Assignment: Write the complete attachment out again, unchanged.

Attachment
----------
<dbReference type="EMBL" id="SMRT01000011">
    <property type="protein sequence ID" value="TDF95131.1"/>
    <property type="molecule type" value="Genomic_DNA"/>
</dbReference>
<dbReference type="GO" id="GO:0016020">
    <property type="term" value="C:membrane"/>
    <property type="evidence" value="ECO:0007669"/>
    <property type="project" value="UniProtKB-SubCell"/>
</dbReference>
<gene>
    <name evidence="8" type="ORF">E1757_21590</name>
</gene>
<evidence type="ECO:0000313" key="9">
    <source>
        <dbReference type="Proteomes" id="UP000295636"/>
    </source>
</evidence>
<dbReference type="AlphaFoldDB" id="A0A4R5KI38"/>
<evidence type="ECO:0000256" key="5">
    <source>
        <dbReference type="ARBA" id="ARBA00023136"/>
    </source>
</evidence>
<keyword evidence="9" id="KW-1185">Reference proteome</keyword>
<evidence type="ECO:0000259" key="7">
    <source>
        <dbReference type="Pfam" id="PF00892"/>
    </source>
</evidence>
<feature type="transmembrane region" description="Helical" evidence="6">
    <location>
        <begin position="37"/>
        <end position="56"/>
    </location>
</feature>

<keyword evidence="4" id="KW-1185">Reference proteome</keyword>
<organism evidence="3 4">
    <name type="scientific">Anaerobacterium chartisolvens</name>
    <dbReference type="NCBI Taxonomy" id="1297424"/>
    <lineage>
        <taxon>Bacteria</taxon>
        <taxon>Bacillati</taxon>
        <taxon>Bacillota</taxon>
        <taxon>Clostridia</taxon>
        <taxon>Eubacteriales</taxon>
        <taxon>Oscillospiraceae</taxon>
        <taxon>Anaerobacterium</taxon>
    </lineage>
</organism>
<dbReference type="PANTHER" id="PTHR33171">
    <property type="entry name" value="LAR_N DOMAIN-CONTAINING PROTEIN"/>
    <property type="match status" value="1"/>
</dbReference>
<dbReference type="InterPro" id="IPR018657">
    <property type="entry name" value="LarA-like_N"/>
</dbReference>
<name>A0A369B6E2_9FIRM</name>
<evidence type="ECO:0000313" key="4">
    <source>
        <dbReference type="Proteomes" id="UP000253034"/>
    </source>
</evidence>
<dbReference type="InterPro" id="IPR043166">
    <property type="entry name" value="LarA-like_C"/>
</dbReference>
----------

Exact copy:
<dbReference type="EMBL" id="SMRT01000011">
    <property type="protein sequence ID" value="TDF95131.1"/>
    <property type="molecule type" value="Genomic_DNA"/>
</dbReference>
<dbReference type="GO" id="GO:0016020">
    <property type="term" value="C:membrane"/>
    <property type="evidence" value="ECO:0007669"/>
    <property type="project" value="UniProtKB-SubCell"/>
</dbReference>
<gene>
    <name evidence="8" type="ORF">E1757_21590</name>
</gene>
<evidence type="ECO:0000313" key="9">
    <source>
        <dbReference type="Proteomes" id="UP000295636"/>
    </source>
</evidence>
<dbReference type="AlphaFoldDB" id="A0A4R5KI38"/>
<evidence type="ECO:0000256" key="5">
    <source>
        <dbReference type="ARBA" id="ARBA00023136"/>
    </source>
</evidence>
<keyword evidence="9" id="KW-1185">Reference proteome</keyword>
<evidence type="ECO:0000259" key="7">
    <source>
        <dbReference type="Pfam" id="PF00892"/>
    </source>
</evidence>
<feature type="transmembrane region" description="Helical" evidence="6">
    <location>
        <begin position="37"/>
        <end position="56"/>
    </location>
</feature>

<keyword evidence="4" id="KW-1185">Reference proteome</keyword>
<organism evidence="3 4">
    <name type="scientific">Anaerobacterium chartisolvens</name>
    <dbReference type="NCBI Taxonomy" id="1297424"/>
    <lineage>
        <taxon>Bacteria</taxon>
        <taxon>Bacillati</taxon>
        <taxon>Bacillota</taxon>
        <taxon>Clostridia</taxon>
        <taxon>Eubacteriales</taxon>
        <taxon>Oscillospiraceae</taxon>
        <taxon>Anaerobacterium</taxon>
    </lineage>
</organism>
<dbReference type="PANTHER" id="PTHR33171">
    <property type="entry name" value="LAR_N DOMAIN-CONTAINING PROTEIN"/>
    <property type="match status" value="1"/>
</dbReference>
<dbReference type="InterPro" id="IPR018657">
    <property type="entry name" value="LarA-like_N"/>
</dbReference>
<name>A0A369B6E2_9FIRM</name>
<evidence type="ECO:0000313" key="4">
    <source>
        <dbReference type="Proteomes" id="UP000253034"/>
    </source>
</evidence>
<dbReference type="InterPro" id="IPR043166">
    <property type="entry name" value="LarA-like_C"/>
</dbReference>